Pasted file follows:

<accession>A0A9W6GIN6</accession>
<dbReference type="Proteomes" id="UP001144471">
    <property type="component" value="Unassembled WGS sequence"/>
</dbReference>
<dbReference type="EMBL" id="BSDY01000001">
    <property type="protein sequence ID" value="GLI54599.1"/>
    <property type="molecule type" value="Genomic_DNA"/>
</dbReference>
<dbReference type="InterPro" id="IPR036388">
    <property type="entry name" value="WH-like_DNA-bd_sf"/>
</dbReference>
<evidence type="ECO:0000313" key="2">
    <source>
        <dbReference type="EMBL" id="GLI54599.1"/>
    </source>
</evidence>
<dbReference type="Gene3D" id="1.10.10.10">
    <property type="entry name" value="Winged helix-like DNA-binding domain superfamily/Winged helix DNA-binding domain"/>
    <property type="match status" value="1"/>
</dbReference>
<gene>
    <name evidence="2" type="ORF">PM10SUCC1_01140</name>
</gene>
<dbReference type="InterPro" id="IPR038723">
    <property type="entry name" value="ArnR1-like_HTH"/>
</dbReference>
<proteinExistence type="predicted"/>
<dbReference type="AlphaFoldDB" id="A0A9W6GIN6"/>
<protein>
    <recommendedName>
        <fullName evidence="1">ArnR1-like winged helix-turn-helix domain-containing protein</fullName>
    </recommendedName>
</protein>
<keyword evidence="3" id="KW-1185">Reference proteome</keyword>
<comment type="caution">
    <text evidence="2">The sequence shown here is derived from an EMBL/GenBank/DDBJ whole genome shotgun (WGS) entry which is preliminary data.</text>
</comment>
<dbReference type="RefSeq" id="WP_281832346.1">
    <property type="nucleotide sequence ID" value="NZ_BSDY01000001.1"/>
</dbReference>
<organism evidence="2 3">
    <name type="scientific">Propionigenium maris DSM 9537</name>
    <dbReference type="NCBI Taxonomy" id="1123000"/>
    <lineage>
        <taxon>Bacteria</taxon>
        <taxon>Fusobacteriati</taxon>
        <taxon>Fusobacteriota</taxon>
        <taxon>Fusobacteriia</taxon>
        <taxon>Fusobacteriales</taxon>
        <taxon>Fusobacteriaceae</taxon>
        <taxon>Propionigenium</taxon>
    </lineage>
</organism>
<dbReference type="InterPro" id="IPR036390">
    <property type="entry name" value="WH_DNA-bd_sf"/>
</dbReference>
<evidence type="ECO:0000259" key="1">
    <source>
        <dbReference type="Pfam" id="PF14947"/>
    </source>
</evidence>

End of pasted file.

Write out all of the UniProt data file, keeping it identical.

<accession>A0A9W6GIN6</accession>
<dbReference type="Proteomes" id="UP001144471">
    <property type="component" value="Unassembled WGS sequence"/>
</dbReference>
<dbReference type="EMBL" id="BSDY01000001">
    <property type="protein sequence ID" value="GLI54599.1"/>
    <property type="molecule type" value="Genomic_DNA"/>
</dbReference>
<dbReference type="InterPro" id="IPR036388">
    <property type="entry name" value="WH-like_DNA-bd_sf"/>
</dbReference>
<evidence type="ECO:0000313" key="2">
    <source>
        <dbReference type="EMBL" id="GLI54599.1"/>
    </source>
</evidence>
<dbReference type="Gene3D" id="1.10.10.10">
    <property type="entry name" value="Winged helix-like DNA-binding domain superfamily/Winged helix DNA-binding domain"/>
    <property type="match status" value="1"/>
</dbReference>
<gene>
    <name evidence="2" type="ORF">PM10SUCC1_01140</name>
</gene>
<dbReference type="InterPro" id="IPR038723">
    <property type="entry name" value="ArnR1-like_HTH"/>
</dbReference>
<proteinExistence type="predicted"/>
<dbReference type="AlphaFoldDB" id="A0A9W6GIN6"/>
<protein>
    <recommendedName>
        <fullName evidence="1">ArnR1-like winged helix-turn-helix domain-containing protein</fullName>
    </recommendedName>
</protein>
<keyword evidence="3" id="KW-1185">Reference proteome</keyword>
<comment type="caution">
    <text evidence="2">The sequence shown here is derived from an EMBL/GenBank/DDBJ whole genome shotgun (WGS) entry which is preliminary data.</text>
</comment>
<dbReference type="RefSeq" id="WP_281832346.1">
    <property type="nucleotide sequence ID" value="NZ_BSDY01000001.1"/>
</dbReference>
<organism evidence="2 3">
    <name type="scientific">Propionigenium maris DSM 9537</name>
    <dbReference type="NCBI Taxonomy" id="1123000"/>
    <lineage>
        <taxon>Bacteria</taxon>
        <taxon>Fusobacteriati</taxon>
        <taxon>Fusobacteriota</taxon>
        <taxon>Fusobacteriia</taxon>
        <taxon>Fusobacteriales</taxon>
        <taxon>Fusobacteriaceae</taxon>
        <taxon>Propionigenium</taxon>
    </lineage>
</organism>
<dbReference type="InterPro" id="IPR036390">
    <property type="entry name" value="WH_DNA-bd_sf"/>
</dbReference>
<evidence type="ECO:0000259" key="1">
    <source>
        <dbReference type="Pfam" id="PF14947"/>
    </source>
</evidence>